Earlier in the week, I wrote about how David Cameron wanted to use his leverage as a non-Eurozone member of the EU to wring concessions as a condition of signing treaty changes. At the EU summit, he presented his aims: basically, softening a financial transaction tax that the other countries in Europe want, and other policies that protect British banks. Because you need all 27 members of the EU on board with the preferred fiscal policies that really only affect the 17 countries in the Eurozone, Cameron thought he had the power to hold out. So Cameron vetoed the revisions to the Treaty of Lisbon. And then the Eurozone leadership, essentially France and Germany, went around Britain and negotiated a bunch of Eurozone side deals.
|By: David Dayen Thursday December 8, 2011 1:40 pm|
Republicans claim to support the concept of extending the payroll tax cut for 2012, but oppose the pay-for in this bill of a 1.9% surtax on millionaires. JPMorgan Chase CEO Jamie Dimon already thought he was paying twice that much, according to remarks from earlier today.
|By: David Dayen Thursday December 8, 2011 11:10 am|
House Speaker John Boehner announced his party’s year-end legislation that would extend the payroll tax cut, unemployment insurance benefits and a patch to prevent a 27% cut in Medicare reimbursement to doctors. The legislation also includes poison pills which the President already vowed to reject, designed as sweeteners to get conservative members on board.
|By: David Dayen Tuesday November 29, 2011 2:35 pm|
Mark Udall’s amendment to strip out indefinite detention provisions from the defense authorization bill failed today, and the bill will likely pass the Senate with the provisions intact. This sets up a possible, but not certain, Obama veto.
|By: David Dayen Tuesday November 22, 2011 9:15 am|
President Obama promised to veto any Congressional attempt to undo the trigger of spending cuts from the Super Committee’s failure. But he’s left unclear how Congress can be induced to renew unemployment benefits or other stimulus measures.
|By: David Dayen Friday September 23, 2011 12:15 pm|
Palestine submitted their petition to the United Nations Security Council for membership as a state today, and Palestinian Authority President Mahmoud Abbas delivered a rousing speech before the General Assembly in support of the measure. So what happens next?
|By: David Dayen Monday September 19, 2011 7:30 am|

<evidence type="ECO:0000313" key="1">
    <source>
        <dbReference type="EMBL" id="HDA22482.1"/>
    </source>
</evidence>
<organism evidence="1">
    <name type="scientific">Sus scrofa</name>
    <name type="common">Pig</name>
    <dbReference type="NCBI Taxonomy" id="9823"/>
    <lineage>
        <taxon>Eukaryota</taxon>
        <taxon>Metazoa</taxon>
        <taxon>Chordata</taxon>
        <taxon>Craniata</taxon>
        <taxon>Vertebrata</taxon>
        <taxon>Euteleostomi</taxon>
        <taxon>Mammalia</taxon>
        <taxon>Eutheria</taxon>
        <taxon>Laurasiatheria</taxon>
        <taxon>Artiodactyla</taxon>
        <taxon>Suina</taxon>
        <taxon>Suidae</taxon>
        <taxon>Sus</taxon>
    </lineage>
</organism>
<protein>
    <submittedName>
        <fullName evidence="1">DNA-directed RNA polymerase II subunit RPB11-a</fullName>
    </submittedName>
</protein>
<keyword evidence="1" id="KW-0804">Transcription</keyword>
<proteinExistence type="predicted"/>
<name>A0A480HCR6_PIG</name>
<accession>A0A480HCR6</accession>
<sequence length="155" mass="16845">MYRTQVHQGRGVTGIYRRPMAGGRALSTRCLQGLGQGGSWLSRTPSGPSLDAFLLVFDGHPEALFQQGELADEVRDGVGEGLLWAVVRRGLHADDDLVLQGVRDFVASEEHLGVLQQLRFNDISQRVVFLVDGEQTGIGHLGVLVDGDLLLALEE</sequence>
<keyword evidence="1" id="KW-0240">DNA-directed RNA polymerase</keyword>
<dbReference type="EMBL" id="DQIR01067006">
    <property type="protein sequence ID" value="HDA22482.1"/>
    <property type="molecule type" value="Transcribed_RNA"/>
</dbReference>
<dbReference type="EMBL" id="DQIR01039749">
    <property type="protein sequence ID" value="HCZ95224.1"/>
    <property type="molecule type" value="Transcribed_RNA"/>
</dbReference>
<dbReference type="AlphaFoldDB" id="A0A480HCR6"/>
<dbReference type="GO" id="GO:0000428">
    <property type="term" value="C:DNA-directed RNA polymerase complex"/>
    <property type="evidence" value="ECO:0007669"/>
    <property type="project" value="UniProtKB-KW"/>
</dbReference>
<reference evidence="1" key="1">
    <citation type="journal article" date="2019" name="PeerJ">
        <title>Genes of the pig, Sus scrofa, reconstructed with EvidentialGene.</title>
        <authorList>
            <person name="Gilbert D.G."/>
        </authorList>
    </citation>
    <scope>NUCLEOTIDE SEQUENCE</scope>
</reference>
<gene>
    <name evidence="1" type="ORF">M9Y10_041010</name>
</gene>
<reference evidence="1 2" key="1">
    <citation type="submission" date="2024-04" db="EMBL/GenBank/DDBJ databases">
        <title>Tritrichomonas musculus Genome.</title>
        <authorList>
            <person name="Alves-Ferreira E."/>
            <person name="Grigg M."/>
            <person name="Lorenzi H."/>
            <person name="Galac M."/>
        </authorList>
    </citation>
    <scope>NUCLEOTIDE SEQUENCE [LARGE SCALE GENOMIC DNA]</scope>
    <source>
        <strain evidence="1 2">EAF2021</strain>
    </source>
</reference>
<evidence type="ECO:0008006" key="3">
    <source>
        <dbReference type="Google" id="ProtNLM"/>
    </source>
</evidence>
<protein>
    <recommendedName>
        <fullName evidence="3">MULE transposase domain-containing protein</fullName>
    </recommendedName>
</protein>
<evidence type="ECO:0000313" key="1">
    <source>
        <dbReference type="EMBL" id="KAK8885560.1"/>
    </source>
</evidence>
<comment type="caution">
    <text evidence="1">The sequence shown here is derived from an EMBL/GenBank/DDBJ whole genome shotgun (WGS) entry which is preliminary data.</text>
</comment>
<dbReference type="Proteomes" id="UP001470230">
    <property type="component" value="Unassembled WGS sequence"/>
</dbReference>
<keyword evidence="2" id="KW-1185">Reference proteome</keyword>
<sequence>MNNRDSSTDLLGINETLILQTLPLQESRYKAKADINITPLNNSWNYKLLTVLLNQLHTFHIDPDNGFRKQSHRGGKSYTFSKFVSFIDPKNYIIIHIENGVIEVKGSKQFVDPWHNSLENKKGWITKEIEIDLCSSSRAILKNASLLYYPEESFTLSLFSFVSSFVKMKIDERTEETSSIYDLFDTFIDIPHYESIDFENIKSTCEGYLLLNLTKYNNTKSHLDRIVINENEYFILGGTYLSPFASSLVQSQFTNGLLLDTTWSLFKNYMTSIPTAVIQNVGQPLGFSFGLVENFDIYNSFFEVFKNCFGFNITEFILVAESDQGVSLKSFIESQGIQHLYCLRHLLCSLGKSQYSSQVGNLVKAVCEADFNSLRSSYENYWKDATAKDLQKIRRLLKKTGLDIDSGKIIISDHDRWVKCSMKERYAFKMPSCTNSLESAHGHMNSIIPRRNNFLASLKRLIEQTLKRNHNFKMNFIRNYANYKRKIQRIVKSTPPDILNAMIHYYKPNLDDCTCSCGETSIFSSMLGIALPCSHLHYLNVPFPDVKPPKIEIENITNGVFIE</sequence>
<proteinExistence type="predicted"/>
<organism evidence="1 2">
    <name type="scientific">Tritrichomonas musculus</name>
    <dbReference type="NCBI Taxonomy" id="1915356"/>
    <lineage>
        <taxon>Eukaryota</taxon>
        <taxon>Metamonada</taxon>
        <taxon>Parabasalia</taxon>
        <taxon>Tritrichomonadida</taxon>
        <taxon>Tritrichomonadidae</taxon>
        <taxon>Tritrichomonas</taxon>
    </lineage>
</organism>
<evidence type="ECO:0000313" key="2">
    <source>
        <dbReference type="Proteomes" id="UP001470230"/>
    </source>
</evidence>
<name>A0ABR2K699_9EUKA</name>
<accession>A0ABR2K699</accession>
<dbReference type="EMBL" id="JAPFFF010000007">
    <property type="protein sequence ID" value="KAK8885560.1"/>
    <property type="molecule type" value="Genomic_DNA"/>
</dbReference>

President Obama is scheduled to speak this morning at 10:30 a.m. Eastern, to spell out his debt reduction plan. Some details from Obama’s plan to “go big” on the Super Committee are out, and it’s an opening bid that is far less pre-compromised than we’ve come to expect.
|By: David Dayen Thursday September 15, 2011 2:25 pm|
On September 23, one week from tomorrow, the Palestinian Authority will lead an effort to be recognized as an independent state at the United Nations. With serious peace talks stalled for years and with the Palestinians having little alternatives or leverage to force a return to negotiations, they decided that going to the UN was the best course of action. And while the US can veto the effort at the Security Council, a General Assembly petition for “observer status” is more likely to succeed.
|By: David Dayen Monday September 12, 2011 1:10 pm|
This month, the Palestinian Authority plans to go to the United Nations and petition for statehood, against the wishes of the Israelis and the United States. It’s not entirely clear what form this statehood petition will take. The Palestinians could ask for full UN membership, which would go through the UN Security Council, or they could seek “Observer Status,” basically a first step toward eventual statehood, which would be subject to a vote at the General Assembly. The big difference here is that five Security Council states have veto power, and the US has already vowed to use it with respect to the Palestinian statehood push. So Mahmoud Abbas, who is leading the effort, may avoid the Security Council
|By: David Dayen Wednesday September 7, 2011 11:30 am|
I’ve been trying to remind people throughout the run-up to the Obama jobs proposal that it would also presage a deficit proposal, to “pay for” whatever spending is in the jobs proposal. We now have a topline number for the jobs plan: $300 billion, half from tax cuts and 2/3 from the extension of current law (Maybe this is why nobody thinks it will work). So will there be $300 billion in cuts in some fashion to “pay for” the spending over time? No, it’ll be much higher than that.